11. ^ Abu Raya, 2013, Kabul
  12. ^ a b Le Strange, 1890, p. 467
  13. ^ Al-Muqaddasi, 1886, p. 29
  14. ^ Le Strange, 1890, p. 39
  15. ^ Pringle, 1993, p. 283
  16. ^ Hütteroth and Abdulfattah, 1977, p. 193
  17. ^ Note that Rhode, 1979, p. 6 writes that the register that Hütteroth and Abdulfattah studied was not from 1595/6, but from 1548/9.
  18. ^ a b c Conder and Kitchener, 1881, SWP I, p. 271
  19. ^ Guérin, 1880, pp. 422-423; as translated by Conder and Kitchener, 1881, SWP I, p. 308
  20. ^ Schumacher, 1888, p. 176
  21. ^ Barron, 1923, Table XI, Sub-district of Acre, p. 37
  22. ^ Mills, 1932, p. 101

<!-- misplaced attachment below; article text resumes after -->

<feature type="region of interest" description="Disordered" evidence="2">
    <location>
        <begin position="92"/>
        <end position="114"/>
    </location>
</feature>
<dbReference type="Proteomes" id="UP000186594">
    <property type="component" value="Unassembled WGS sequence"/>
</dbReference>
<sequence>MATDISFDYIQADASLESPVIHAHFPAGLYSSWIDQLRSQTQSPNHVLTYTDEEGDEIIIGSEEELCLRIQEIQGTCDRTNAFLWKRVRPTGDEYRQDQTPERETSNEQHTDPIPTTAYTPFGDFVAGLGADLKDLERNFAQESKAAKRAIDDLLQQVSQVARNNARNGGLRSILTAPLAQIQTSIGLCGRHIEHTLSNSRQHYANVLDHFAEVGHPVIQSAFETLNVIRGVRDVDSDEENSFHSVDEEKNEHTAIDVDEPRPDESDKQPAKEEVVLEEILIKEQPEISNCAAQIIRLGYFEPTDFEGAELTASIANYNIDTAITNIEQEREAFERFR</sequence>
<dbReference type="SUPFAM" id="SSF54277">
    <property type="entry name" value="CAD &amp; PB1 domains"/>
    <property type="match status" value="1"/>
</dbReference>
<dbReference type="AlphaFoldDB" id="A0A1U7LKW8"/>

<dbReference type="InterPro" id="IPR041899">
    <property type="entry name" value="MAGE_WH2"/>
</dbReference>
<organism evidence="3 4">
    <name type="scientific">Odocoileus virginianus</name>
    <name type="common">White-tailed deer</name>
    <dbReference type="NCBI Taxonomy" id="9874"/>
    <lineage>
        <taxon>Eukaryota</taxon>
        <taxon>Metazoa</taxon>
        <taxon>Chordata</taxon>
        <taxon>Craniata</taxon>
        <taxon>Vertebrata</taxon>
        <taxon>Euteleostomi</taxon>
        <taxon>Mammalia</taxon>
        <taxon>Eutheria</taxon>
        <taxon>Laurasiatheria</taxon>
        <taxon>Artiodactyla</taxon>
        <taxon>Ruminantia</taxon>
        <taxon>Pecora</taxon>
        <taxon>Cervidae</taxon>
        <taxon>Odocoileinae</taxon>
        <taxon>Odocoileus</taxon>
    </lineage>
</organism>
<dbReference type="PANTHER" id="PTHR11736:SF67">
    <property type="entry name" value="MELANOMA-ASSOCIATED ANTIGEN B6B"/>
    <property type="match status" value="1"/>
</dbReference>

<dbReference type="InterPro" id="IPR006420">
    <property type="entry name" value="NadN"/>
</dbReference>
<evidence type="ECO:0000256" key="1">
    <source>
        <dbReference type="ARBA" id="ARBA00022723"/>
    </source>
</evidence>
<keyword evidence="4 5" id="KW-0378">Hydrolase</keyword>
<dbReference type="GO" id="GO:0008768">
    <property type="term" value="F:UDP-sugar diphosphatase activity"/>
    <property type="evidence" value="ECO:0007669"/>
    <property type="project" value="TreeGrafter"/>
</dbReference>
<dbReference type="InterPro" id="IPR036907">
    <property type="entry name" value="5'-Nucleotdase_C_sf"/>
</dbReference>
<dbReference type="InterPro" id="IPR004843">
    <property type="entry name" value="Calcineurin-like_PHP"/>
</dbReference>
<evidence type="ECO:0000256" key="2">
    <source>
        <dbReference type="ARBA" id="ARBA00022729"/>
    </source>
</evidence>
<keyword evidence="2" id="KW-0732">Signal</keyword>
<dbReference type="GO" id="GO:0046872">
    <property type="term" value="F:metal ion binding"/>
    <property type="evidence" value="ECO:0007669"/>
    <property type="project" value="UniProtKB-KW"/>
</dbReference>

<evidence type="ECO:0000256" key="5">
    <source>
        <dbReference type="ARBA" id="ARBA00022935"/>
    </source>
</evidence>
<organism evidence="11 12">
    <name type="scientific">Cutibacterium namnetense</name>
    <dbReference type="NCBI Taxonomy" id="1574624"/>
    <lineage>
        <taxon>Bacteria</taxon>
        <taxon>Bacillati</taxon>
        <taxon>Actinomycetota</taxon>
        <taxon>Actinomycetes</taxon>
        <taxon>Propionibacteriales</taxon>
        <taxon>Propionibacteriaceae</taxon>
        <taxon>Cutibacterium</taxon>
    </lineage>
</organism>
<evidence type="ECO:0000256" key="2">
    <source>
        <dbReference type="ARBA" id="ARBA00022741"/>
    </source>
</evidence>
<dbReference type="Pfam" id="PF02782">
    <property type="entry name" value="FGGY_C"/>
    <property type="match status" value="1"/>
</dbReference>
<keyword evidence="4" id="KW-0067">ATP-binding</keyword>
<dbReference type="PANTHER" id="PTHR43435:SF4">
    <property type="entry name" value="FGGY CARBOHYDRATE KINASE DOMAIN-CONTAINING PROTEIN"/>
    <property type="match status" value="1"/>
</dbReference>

23. ^ Department of Statistics, 1945, p. 4
  24. ^ Government of Palestine, Department of Statistics. Village Statistics, April, 1945. Quoted in Hadawi, 1970, p. 40
  25. ^ Government of Palestine, Department of Statistics. Village Statistics, April, 1945. Quoted in Hadawi, 1970, p. 80
  26. ^ Government of Palestine, Department of Statistics. Village Statistics, April, 1945. Quoted in Hadawi, 1970, p. 130
  27. ^ Morris, 1993, p. 145
  28. ^ Welcome to Kabul Palestine Remembered.
  29. ^ a b Gutterman, Dov. Kabul (Israel) CRW Flags.
  30. ^ Palestinian Internally Displaced Persons inside Israel: Challenging the Solid Structures BADIL, p.5. Archived December 14, 2004, at the Wayback Machine


External links